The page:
Physical examination

On physical examination, the patient was found to have pain in the upper left body.

Laboratory examinations

Not checked.

Imaging examinations



The final diagnosis was PHN.


Bone marrow aspirate extract was injected subdermally into the entire painful area. After obtaining informed consent, 100 mL of bone marrow was extracted from the ilium, and the extract was divided into 10 sterile spits. Subsequently, the bone marrow extract was centrifuged for 15 min at 1500 rpm to eliminate erythrocytes and plasma. After centrifugation, erythrocytes and upper plasma were discarded, and 1 mL of the concentrated bone marrow extract was obtained in each spit. Finally, 10 mL of concentrated bone marrow extract was injected.


During the first follow-up examination, at 1 mo after the procedure, the patient stated that her pain completely disappeared. The pain was measured using the Neuropathic Pain Symptom Inventory Scale, a questionnaire assessing five aspects of neuropathic pain: Superficial spontaneous pain, deep spontaneous pain, paroxysmal pain, evoked pain, and paresthesia/dysesthesia. Each of these items was quantified on a 0–10-point numerical scale. Before treatment, the scores were 6, 10, 5, 5, and 0 points for each item, respectively. At both 3 and 6 months after treatment, she reported scores of 0 points for all items. Moreover, she noticed that she did not need to touch her skin because she felt no pain and said that the treatment dramatically improved her quality of life. Notably, the number of times she touched the lesion area dramatically decreased from more than 20 times a day on average to 0. Overall, she was satisfied with the treatment.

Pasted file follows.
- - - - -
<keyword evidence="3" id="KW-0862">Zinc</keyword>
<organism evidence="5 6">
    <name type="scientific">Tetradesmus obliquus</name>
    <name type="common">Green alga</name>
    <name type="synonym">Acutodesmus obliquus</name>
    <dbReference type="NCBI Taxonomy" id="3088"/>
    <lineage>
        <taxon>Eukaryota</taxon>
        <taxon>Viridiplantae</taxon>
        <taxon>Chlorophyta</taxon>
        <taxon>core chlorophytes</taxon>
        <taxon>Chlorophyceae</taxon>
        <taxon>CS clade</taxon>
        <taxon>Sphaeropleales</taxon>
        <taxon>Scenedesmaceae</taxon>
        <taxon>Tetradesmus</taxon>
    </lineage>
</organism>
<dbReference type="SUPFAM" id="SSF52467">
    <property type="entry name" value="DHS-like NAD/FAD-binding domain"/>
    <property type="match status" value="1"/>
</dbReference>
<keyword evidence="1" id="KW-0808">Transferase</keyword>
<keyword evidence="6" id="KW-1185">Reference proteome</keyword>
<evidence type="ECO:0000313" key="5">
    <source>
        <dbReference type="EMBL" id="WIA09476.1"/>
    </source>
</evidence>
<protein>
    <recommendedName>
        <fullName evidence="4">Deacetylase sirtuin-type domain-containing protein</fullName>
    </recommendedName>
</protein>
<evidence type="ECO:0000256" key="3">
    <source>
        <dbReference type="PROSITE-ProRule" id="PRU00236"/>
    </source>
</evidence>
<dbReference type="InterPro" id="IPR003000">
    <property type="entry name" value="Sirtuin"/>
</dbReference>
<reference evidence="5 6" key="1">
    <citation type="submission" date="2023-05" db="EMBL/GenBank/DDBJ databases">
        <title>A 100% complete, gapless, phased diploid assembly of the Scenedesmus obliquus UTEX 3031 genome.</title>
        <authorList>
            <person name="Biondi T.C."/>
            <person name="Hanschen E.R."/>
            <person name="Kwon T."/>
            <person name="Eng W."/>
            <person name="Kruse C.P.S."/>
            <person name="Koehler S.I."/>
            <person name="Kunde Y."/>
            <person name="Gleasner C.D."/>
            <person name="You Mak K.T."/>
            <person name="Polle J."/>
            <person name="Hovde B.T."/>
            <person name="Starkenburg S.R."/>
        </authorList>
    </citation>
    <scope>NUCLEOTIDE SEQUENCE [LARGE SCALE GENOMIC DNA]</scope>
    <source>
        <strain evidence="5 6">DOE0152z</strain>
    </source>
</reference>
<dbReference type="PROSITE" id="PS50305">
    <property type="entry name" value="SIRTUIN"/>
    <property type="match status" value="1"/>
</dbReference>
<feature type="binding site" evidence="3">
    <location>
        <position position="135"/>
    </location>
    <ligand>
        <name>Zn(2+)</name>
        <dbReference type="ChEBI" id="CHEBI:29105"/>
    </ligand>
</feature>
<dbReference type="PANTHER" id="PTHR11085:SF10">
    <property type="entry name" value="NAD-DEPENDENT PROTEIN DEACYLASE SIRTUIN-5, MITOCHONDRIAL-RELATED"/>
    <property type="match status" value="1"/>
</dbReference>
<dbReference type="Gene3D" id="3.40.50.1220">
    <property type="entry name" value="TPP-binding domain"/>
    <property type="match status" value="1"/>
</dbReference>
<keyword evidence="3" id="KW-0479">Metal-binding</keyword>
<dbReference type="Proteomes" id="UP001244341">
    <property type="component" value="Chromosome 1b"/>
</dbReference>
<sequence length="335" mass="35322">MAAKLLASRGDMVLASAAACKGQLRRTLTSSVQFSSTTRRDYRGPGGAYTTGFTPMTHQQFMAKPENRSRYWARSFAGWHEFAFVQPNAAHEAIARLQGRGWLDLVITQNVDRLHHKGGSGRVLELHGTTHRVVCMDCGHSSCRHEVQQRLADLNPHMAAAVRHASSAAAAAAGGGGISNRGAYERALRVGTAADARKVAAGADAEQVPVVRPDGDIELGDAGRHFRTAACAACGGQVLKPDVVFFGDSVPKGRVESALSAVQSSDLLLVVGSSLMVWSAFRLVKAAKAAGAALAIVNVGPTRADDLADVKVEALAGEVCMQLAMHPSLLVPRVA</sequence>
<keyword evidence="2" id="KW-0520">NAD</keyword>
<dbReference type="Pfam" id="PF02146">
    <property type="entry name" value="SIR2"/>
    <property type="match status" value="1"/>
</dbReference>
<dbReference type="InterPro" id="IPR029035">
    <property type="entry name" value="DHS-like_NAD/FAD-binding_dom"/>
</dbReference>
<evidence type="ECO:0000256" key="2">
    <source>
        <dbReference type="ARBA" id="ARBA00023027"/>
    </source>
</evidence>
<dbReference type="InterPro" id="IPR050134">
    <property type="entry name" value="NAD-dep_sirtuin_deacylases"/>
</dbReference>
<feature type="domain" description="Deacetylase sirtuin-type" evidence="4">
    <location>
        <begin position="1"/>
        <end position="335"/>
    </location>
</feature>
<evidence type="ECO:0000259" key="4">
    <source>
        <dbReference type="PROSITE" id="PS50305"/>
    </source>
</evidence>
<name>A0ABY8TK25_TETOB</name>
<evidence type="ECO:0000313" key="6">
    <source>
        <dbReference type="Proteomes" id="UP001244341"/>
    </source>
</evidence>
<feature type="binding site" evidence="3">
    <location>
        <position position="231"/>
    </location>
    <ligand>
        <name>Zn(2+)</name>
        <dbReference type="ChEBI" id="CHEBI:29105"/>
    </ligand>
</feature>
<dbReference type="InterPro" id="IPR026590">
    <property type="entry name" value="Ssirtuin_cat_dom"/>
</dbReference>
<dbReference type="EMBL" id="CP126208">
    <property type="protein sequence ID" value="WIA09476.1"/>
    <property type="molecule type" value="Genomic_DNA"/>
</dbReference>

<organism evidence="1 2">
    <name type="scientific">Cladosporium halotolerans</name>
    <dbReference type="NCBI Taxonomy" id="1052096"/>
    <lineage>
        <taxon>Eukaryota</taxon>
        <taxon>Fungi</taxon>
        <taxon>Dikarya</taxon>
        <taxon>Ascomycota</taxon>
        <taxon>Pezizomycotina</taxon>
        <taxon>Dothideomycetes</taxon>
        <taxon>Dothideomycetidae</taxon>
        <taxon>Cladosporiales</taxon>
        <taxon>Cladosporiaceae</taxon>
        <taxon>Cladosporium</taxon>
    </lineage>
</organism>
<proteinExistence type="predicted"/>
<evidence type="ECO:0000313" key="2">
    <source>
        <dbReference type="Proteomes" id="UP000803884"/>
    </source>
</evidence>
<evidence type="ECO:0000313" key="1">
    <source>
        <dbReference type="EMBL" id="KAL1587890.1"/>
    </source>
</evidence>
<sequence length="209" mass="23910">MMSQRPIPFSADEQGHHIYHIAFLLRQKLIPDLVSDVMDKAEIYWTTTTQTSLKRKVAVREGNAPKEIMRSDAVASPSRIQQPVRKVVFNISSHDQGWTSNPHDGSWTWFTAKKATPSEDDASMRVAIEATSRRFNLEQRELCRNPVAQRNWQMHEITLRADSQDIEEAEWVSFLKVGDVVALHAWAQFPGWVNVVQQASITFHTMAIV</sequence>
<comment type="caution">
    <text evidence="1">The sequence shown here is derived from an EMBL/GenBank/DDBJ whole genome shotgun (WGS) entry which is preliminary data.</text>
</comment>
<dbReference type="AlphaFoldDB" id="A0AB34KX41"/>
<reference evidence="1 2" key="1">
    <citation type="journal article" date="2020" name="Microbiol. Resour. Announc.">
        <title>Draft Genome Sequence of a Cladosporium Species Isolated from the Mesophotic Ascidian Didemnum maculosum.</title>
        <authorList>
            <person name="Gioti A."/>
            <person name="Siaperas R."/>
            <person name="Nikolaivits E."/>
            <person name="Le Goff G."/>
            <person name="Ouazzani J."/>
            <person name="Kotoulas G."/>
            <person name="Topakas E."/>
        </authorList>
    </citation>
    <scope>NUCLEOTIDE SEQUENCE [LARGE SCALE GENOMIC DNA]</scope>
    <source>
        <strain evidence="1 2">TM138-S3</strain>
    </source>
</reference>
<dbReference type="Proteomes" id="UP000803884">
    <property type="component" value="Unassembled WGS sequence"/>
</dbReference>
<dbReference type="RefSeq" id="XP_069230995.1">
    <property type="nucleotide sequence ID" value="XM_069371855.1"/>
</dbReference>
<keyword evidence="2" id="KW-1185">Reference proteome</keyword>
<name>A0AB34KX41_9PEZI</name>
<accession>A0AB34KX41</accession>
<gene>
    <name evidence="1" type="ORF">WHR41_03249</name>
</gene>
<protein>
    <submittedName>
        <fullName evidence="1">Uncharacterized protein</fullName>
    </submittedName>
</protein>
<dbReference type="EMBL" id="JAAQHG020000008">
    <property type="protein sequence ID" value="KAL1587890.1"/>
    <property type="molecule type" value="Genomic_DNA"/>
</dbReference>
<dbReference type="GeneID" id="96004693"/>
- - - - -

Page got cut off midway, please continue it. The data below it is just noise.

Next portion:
It is suggested that bone marrow extract concentrate injection is a potential treatment for PHN. The cause of PHN is the hyperexcitability of varicella-zoster virus-induced damaged neurons[1]. In our patient, the pain disappeared, suggesting that the bone marrow aspirate concentrate (BMAC) repaired the damaged neurons. BMAC is already used for joint pain, and its effectiveness has been reported[11]. A fresh autologous BMAC containing mesenchymal stem cells is a potential regenerative and proliferative element because of the synergistic coordination between cellular elements and the pool of extracellular matrix, growth factors, and cytokines[12]. Particularly, mesenchymal stem cells are considered effective for treating pain-related conditions[13]. This is because mesenchymal stem cells secrete neurotrophic factors and anti-neuroinflammatory cytokines, which have an anti-inflammatory, neuroprotective, and regenerative effect[8-10]. Stem cells secrete many nerve-protecting factors, including glial-derived neurotrophic factor (GDNF), brain-derived neurotrophic factor, insulin-like growth factor-I, nerve growth factor, and angiopoietin 1[14]. For example, GDNF accelerates myelination and functional recovery after nerve injury[15]. Additionally, stem cells can improve the function of spinal cord injury by these neurotrophic factors[16]. Therefore, the usefulness of BMAC containing mesenchymal stem cells for PNH is theoretically consistent with previous knowledge on stem cells. Furthermore, our findings are in consistency with those of a previous study, which concluded that fat grafting was effective for treating this disease PNH as fat and bone marrow aspirate contain mesenchymal stem cells[17]. Regarding the procedure’s safety, although bone marrow puncture is considered invasive, no major adverse effects pertaining to BMAC therapy were reported, except for donor site pain[18]. However, in our experience, donor site pain in cases of BMAC is less frequent compared to that in cases of fat harvesting.